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Thread: Home studio

  1. #1

    Default Home studio

    Hi, Anyone is good in homemade setup studio for product shoot? Like what kinda setup do i need for a home made setup studio that is good for product shooting. like where to get those backlight stands and what kind of back drop do i need?

  2. #2
    Senior Member
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    Default Re: Home studio

    what kind of "product" you plan on shooting? Question like Size for one is very important.

  3. #3

    Default Re: Home studio

    Quote Originally Posted by foxtwo View Post
    what kind of "product" you plan on shooting? Question like Size for one is very important.
    And budgets
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  4. #4

    Default Re: Home studio

    If you're on a budget, you can start cheap and cheerful. Some basics:

    http://www.youtube.com/watch?v=-zARqGgHjNc

    There are other vids in the series. Have a look and pick up some ideas.
    I used to have a simple setup with Ikea bookends to hold my reflectors -- A3 and A4 mounting boards (black on one side, white on the other)

  5. #5

    Default Re: Home studio

    Hi all, sorry bout the incomplete info. im looking to shoot those small n medium size objects. probably not more than what a small table can put. as it will be a in house studio.

    i will be more concern on the backdrop and the lighting system. is there a small enough lighting system for this shoot as it will be in my house( which is cram) i cant afford those studio size big lighting system with softbox kind.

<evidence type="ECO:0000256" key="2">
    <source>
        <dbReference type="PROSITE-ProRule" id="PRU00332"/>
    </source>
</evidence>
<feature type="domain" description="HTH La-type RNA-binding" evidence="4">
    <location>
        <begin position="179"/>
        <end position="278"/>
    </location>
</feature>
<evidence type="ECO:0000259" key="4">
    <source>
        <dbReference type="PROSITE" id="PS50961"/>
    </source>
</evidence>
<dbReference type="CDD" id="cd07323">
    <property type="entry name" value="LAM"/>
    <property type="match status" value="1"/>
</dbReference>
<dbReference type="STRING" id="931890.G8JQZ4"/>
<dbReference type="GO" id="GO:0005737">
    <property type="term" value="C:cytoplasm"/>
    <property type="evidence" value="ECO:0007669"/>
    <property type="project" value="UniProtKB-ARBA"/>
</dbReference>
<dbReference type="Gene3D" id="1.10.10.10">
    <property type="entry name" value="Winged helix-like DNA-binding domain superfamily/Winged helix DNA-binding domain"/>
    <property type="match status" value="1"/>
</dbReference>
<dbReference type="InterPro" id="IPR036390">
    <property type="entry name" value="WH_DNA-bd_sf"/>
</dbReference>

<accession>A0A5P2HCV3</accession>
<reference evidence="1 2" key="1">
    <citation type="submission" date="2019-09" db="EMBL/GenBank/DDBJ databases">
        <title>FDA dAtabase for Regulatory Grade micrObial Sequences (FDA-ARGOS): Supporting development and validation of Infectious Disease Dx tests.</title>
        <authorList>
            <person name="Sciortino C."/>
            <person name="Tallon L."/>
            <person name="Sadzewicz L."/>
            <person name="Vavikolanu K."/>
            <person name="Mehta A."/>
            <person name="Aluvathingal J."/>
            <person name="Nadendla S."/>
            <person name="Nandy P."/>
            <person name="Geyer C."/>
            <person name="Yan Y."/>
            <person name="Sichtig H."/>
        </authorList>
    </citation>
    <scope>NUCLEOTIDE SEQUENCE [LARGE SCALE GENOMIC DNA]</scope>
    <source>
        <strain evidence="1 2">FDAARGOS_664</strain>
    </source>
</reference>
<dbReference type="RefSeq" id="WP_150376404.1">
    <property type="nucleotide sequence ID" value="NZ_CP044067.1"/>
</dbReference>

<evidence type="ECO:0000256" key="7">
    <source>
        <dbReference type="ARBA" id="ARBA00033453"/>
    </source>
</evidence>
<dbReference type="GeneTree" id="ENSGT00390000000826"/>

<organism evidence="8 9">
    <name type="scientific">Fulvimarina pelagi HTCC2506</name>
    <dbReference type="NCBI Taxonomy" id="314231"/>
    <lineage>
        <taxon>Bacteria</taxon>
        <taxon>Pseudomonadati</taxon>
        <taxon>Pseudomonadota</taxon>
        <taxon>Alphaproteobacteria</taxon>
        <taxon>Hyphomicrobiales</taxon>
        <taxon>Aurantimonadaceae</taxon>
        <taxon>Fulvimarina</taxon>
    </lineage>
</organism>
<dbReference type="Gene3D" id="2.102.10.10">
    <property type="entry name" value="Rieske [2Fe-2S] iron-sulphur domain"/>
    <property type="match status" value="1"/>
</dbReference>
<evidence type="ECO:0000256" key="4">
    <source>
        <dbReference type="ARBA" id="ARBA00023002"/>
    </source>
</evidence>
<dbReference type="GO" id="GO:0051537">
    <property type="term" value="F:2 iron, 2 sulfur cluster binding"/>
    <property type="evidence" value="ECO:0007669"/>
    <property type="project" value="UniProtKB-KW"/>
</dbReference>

6. #6
    Moderator daredevil123's Avatar
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    Default Re: Home studio

    Quote Originally Posted by ShiNn View Post
    Hi all, sorry bout the incomplete info. im looking to shoot those small n medium size objects. probably not more than what a small table can put. as it will be a in house studio.

    i will be more concern on the backdrop and the lighting system. is there a small enough lighting system for this shoot as it will be in my house( which is cram) i cant afford those studio size big lighting system with softbox kind.
    Small and medium size means different thing to different people.

    If you are talking about things not bigger than 20cm, you can try using a light tent instead of the trouble of backdrops, etc.... They costs less than $80 and you can even DIY one... See here for examples. Note that if you need to shoot things like glass, or bottles etc, you need to know how to add shadows/edges to your setup. Black cards etc are useful if shooting a white background. If not just shoot black background, and the white sides of the light tent will give you some contrasts.

    I also use one, and this is the result when using the light tent, with a single off camera flash:


    Last edited by daredevil123; 15th September 2011 at 11:09 PM.

  7. #7
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    Default Re: Home studio

    hmm okay. 2nd important question, what method do you intend to use? As I see it there are 2 ways, first is by chucking your products into a light tent which I think is the simplest & direct way of getting acceptable images. Second is by actually learning product / table top lighting. Backdrop can just buy a white/grey A1 vanguard sheet from Art Friend.

    Either way, you can use speedlights or IKEA continuous day-rated lights.

    You definitely learn more technical skills via the second method, since it tests ingenuity etc etc since you are saying can't afford softboxes. And the light tent method basically provides a 360 softbox for you. Decision is yours.

    A lot of the online shops in CS stock such kits, I think you should have a good browse there.

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